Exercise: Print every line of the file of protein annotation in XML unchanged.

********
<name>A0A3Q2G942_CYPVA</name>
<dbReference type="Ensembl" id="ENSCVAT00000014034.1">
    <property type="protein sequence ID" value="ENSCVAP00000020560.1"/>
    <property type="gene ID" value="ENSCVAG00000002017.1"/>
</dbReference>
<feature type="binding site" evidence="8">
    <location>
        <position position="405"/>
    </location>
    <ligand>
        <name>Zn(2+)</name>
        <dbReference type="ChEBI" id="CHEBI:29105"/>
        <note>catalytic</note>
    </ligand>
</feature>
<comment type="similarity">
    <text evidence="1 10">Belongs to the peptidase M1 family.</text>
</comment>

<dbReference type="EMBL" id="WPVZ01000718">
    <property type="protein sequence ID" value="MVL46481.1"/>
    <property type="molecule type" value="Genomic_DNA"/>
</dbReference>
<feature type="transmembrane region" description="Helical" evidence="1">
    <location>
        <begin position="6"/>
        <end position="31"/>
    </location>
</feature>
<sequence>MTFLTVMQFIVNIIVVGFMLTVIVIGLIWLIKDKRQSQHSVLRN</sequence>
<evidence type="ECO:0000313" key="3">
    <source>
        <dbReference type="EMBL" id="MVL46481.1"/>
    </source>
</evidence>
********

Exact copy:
<name>A0A3Q2G942_CYPVA</name>
<dbReference type="Ensembl" id="ENSCVAT00000014034.1">
    <property type="protein sequence ID" value="ENSCVAP00000020560.1"/>
    <property type="gene ID" value="ENSCVAG00000002017.1"/>
</dbReference>
<feature type="binding site" evidence="8">
    <location>
        <position position="405"/>
    </location>
    <ligand>
        <name>Zn(2+)</name>
        <dbReference type="ChEBI" id="CHEBI:29105"/>
        <note>catalytic</note>
    </ligand>
</feature>
<comment type="similarity">
    <text evidence="1 10">Belongs to the peptidase M1 family.</text>
</comment>

<dbReference type="EMBL" id="WPVZ01000718">
    <property type="protein sequence ID" value="MVL46481.1"/>
    <property type="molecule type" value="Genomic_DNA"/>
</dbReference>
<feature type="transmembrane region" description="Helical" evidence="1">
    <location>
        <begin position="6"/>
        <end position="31"/>
    </location>
</feature>
<sequence>MTFLTVMQFIVNIIVVGFMLTVIVIGLIWLIKDKRQSQHSVLRN</sequence>
<evidence type="ECO:0000313" key="3">
    <source>
        <dbReference type="EMBL" id="MVL46481.1"/>
    </source>
</evidence>